The adaptive cycle concept propose that crisis is followed by a period of reorganization that looks for new forms of organization. Often these periods rely of plans developed prior to crisis, and are helped by links to areas unaffected by crisis and legacies of past systems that preserve resources during a crisis, for more see Panarchy on RA website or on WorldChanging (Gunderson and Holling eds 2002).
What if we could plan to use the future’s inevitable disasters as opportunities for change and innovation?The planning policy would focus on finding sustainable solutions to broken or destroyed systems. Disaster in this way is used to jump-start changes in infrastructure and thus alter daily habits, patterns, and preferences on everything from energy consumption to transportation, housing and health, economic development, community and civic facilities, open space, food, and lifestyle.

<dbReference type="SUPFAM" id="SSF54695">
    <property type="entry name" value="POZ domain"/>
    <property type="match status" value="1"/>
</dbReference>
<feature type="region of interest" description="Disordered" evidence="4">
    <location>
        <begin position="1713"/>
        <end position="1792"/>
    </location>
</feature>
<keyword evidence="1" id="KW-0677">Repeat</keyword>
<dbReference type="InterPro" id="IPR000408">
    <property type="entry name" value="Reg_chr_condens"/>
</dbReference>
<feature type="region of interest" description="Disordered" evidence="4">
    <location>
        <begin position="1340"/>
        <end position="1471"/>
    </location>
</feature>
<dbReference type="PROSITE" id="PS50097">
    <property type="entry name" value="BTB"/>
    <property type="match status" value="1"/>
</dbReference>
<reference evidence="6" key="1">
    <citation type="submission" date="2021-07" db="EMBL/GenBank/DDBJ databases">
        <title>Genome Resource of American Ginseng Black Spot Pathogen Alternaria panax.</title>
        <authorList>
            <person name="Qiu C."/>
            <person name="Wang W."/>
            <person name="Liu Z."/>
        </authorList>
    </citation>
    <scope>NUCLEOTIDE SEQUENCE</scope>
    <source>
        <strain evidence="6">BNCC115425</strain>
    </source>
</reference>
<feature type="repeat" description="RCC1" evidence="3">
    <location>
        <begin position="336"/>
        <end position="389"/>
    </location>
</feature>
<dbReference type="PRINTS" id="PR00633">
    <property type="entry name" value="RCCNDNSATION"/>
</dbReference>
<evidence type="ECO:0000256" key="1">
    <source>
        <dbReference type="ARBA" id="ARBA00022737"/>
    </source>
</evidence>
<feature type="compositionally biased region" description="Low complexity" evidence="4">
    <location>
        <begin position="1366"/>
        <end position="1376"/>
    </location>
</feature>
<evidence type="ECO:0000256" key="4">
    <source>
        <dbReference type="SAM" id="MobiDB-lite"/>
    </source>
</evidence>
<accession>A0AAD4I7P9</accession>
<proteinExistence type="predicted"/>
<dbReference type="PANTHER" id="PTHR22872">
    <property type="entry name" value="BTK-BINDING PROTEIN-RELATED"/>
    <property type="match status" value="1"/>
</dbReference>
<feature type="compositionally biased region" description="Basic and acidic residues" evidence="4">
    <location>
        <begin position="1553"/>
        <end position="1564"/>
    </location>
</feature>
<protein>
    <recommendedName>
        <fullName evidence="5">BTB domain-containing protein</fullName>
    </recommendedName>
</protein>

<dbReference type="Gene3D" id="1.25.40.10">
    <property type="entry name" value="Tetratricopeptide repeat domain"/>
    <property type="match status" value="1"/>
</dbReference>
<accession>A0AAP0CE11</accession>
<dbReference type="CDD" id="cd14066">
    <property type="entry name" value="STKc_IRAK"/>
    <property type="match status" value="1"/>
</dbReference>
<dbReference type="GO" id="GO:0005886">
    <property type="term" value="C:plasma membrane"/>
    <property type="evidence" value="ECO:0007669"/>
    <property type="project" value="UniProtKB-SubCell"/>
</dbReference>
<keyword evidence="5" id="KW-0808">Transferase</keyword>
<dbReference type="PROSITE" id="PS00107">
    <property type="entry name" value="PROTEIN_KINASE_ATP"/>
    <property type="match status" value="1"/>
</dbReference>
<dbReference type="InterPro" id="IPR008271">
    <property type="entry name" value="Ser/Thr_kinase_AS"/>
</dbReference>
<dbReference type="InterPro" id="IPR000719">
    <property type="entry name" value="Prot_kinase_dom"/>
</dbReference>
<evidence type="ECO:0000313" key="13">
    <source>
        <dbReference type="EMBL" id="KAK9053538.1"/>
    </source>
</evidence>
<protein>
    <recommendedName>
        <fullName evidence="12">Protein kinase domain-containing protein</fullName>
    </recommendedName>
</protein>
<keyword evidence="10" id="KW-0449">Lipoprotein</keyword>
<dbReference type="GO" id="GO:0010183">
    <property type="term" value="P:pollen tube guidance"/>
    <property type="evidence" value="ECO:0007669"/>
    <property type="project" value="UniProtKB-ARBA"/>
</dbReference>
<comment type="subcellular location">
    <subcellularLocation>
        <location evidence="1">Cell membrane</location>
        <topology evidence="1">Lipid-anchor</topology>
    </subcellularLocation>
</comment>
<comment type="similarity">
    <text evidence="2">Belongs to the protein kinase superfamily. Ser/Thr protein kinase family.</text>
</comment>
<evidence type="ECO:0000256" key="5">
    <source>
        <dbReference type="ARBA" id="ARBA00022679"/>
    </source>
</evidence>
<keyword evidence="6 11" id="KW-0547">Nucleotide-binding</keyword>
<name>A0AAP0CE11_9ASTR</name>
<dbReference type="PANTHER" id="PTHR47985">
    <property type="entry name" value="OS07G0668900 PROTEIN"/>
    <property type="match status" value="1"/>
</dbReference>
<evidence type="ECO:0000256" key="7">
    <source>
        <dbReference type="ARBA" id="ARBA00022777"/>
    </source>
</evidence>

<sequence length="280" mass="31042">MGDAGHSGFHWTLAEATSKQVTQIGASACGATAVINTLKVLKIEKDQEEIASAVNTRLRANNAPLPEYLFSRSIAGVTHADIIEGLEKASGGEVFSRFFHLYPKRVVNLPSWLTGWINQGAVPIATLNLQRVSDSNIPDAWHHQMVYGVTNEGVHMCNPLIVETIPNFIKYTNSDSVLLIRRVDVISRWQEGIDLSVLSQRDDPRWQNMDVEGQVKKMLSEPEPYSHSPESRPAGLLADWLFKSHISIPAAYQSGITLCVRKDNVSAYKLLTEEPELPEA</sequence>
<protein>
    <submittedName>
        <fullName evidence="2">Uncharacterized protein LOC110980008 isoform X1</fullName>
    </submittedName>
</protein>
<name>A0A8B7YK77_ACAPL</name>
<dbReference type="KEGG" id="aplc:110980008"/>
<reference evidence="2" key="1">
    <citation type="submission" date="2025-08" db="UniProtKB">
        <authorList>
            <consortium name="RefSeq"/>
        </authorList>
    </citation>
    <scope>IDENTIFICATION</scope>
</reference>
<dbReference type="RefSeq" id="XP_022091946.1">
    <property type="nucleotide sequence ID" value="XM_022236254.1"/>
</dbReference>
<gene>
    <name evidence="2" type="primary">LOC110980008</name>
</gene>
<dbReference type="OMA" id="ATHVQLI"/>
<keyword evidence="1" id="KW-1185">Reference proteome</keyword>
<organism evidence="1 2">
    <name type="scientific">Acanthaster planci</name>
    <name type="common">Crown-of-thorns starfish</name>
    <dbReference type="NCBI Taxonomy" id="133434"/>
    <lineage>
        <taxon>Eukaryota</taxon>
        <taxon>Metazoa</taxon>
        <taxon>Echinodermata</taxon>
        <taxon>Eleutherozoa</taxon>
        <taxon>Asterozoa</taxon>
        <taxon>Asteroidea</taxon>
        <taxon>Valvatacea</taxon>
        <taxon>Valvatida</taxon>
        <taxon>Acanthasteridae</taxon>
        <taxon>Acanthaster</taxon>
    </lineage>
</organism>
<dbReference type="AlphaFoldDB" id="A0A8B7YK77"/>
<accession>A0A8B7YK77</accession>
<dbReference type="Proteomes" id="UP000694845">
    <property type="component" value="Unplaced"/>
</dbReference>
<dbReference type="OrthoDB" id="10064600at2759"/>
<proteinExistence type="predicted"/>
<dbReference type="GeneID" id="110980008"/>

Changes would be contingent on disasters occurring, so this type of planning policy wouldn’t necessitate immediate results without the destructive context – as would planning codes, LEED guidelines or simply better design practices – but it would produce readily-available plans and design-response focused on long-term, large-scale changes to infrastructural systems beyond the scope of a single, smaller-scale project. In the long-view I believe this would speed up the eventual implementation of large-scale change.